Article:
My Heart is in Havana.
Is it just a coincidence that Camila Cabello’s song “Havana” came out in time for our long-awaited trip to Cuba?
I’d been dreaming of visiting Cuba since a photographer friend showed me photos he’d taken there. It may have been my American upbringing, but for some reason, Cuba was never on my must-travel list until I was a young adult in Toronto. I’ve known so many Canadians who’ve traveled to Cuba and have spoken highly of it. And what’s not to love? The people are warm, the country is safe, and it’s basically a tropical island with vintage cars zipping around. Of course, that description doesn’t even scratch the surface of a country so rich in history.
Our stay in Cuba was very pleasant. (Minus the difficulty tracking down decent vegan food. It was pasta, fruit and fried veggies the whole week for us!) And although our hotel was in Varadero, we planned to spend at least one day in Havana.
Our ride for the day was a lime green 1957 Ford Fairlane 500. Ok, it’s not a Cadillac. But I could care less, this car made made the trip even more special. I hope you enjoy coming along with us on this fun and carefree adventure!
From Veradero to Havana in a Classic Car
Our first stop is a look-out point on the coast. And my, there’s a lot to take in! So much of Cuba is untouched forest. It has been spared the over-development of many tourist areas and certainly still has that wildness factor. Even though it’s December, the sun is shining bright and the temperature is warm. (Meanwhile, back in Toronto, there’s a snowstorm.)
I still dream of these breath-taking views! Just look at that landscape.
Back to the car! Two hours in, and we still had a long way to go to get to Havana. But the journey is more than enjoyable. We pass ocean views, ancient Russian oil rigs, banana groves, and at least 50 candy-coloured classic cars on the way.
And yes, even the inside of the car is green! The pom-pom bag seemed appropriate for the fun we were having.
After hours of driving along the lush coastline, Havana is in sight. The buildings squeeze the roads tighter and tighter. We round a narrow corner and drive past some cruise ships sparkling in the sun. They tower over the humble, crumbling buildings by the docks. Our guide asks us if we’ve ever been on one and what are they like. We both tell her no, we’ve never been on a cruise ship. She laughs and says “Oh I was hoping you’d know! No Cuban can afford to go on one! And when they first arrived, we’d never seen anything like it… People came in big crowds just to stare at them. They looked like alien ships to us.” It became clear just how isolated Cuba had become from the rest of the world. It was something I “knew” but not something I fully understood until I spent time there.
Suddenly, the buildings and tour buses part to reveal a massive cobblestone square. Old Havana in all it’s glory rolls into view, like a sprawling movie set. It looks too beautiful to be real!
Tassel Skirt: Vintage find
Pom Pom Purse: Aldo
Moon Necklace: Altar Ego – Save 15% with code thepurist
Tennis Shoes: Keds
There is so much to see and do! Everywhere we go there is a buzz of energy. Many of the buildings are ancient and full of history. Some are in dire need of repair. Others are stuck with one foot in the old world and one stepping into modern architecture.
We are dropped off at Old Havana Square and visit several tourist-focused destinations, like cathedrals, shops, and public parks. This area of the city is maintained very well. Down each narrow street are buildings in white, pastel yellow, pink, blue and sea-foam green.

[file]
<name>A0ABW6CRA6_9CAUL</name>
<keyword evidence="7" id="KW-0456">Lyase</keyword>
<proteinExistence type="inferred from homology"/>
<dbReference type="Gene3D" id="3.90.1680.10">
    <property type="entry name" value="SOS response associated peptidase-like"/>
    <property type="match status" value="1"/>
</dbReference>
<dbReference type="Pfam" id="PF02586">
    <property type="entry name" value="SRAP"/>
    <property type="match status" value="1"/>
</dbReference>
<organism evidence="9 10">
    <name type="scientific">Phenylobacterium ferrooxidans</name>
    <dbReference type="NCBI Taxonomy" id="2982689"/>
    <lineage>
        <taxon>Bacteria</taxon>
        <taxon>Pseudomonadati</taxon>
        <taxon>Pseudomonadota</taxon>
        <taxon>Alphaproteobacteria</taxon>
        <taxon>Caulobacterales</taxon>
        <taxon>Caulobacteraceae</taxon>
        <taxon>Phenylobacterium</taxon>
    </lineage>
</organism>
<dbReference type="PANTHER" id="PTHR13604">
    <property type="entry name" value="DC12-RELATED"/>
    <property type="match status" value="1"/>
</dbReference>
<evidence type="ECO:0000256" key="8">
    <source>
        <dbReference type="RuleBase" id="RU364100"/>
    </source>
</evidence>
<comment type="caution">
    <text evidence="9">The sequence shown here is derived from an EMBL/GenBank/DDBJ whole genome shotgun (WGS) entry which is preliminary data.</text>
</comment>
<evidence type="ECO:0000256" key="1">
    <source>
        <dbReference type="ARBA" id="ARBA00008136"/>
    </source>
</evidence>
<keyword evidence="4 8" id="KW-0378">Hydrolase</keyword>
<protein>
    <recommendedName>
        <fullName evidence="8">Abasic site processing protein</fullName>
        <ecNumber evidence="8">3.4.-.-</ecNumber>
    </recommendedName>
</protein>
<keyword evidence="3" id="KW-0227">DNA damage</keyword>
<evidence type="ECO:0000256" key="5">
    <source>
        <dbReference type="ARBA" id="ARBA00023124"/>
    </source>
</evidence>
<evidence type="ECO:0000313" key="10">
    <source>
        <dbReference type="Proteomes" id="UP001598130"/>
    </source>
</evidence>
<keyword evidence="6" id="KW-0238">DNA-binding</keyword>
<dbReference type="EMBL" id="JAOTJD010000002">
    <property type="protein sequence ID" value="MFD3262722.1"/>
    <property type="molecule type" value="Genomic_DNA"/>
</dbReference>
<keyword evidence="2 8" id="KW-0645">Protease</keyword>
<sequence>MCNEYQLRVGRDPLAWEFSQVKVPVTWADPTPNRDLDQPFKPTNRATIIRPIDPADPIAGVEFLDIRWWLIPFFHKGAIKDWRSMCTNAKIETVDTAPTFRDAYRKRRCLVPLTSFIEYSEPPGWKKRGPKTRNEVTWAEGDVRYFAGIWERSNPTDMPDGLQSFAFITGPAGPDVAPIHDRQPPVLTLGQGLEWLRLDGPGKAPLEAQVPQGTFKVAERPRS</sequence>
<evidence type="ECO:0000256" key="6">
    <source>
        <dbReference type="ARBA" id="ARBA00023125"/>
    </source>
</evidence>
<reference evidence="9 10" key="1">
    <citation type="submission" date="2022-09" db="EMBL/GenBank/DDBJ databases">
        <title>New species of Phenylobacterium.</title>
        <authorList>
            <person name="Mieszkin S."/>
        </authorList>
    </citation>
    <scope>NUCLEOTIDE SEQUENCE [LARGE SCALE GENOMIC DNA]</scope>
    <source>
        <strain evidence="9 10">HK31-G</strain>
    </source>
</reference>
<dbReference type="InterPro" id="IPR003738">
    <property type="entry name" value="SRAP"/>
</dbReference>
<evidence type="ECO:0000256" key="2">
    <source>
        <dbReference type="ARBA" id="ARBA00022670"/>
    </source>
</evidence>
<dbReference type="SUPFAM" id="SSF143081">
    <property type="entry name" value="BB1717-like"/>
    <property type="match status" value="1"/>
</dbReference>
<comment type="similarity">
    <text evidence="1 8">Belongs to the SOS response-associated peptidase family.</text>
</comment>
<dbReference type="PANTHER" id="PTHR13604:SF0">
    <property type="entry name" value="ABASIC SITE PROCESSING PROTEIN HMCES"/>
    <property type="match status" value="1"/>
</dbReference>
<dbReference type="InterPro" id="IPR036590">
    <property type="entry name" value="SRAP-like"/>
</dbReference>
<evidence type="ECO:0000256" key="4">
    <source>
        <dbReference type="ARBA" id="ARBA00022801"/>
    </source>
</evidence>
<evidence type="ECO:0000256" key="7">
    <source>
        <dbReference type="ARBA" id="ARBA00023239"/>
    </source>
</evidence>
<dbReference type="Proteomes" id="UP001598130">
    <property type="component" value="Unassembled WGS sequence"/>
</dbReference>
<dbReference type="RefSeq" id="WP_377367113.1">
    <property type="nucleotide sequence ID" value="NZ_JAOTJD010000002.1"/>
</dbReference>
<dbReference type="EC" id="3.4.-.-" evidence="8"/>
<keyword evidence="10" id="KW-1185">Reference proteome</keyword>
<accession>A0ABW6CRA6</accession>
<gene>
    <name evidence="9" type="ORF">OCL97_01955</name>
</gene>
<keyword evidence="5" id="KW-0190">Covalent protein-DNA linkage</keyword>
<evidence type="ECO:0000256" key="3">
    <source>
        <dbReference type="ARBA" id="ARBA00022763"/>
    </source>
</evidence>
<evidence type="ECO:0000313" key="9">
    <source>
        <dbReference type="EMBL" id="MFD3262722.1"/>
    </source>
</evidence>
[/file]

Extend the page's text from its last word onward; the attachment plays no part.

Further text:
This eclectic shop is one of the world’s oldest perfumeries! They mix their formulas onsight. And you can sample the various scents from these large, super vintage glass jars.
We left Old Havana with some sadness in our hearts. Not just because the city is so captivating, but also because of the stark contrast between those that live here and those that visit. Everyone we encountered was wearing big smiles on their faces and seemed very happy. However, the further we ventured from the tourist areas, the clearer it was that the average Cuban didn’t enjoy any of the luxuries offered to us tourists.
While eating at a higher-end restaurant nested somewhere in the inner city, our guides were not allowed to sit in the same area as us. They were also given different, more modest menus to eat from. And those classic cars? Real Cubans don’t drive them. Those are reserved for taxi services and diplomats. The average Cuban family can only dream of owning a modest car if it’s passed down from another family member. Imports are an illegal luxury when it comes to any type of technology. Hence why very few of the cars driven here were manufactured after 1960.
An Interesting History
Cuba is rich in social, cultural, and political history. It truly is unique! Zipping around the city in a vintage car or seeing police in 1950’s style uniforms gives the illusion that time stands still here. The mesmerizing spell is only broken when you hear American pop music drifting out of open car windows or bustling bars. As the sun sets, we dodge the discoteks playing top 40 music and get cozy in a small bar playing authentic Cuban music. I hear enough Justin Beiber at home, thanks 🙄
The Cuban people that live here have me completely smitten. Their optimism in the face of hard times is both inspiring and extremely humbling. I’m so glad that I had the chance to step into their culture, if only for a short period of time.
Off the Beaten Path
Our time in Havana isn’t over yet! But I didn’t want this post to become too long. After mingling with fellow tourists and seeing the “squeaky-clean” image of Old Havana, we wanted to see what the rest of Havana was like. During this second part of our trip, we venture off the beaten path and into the wilder areas.
Be sure to check out Havana: Part II, where we visit the super trippy Fusterlandia!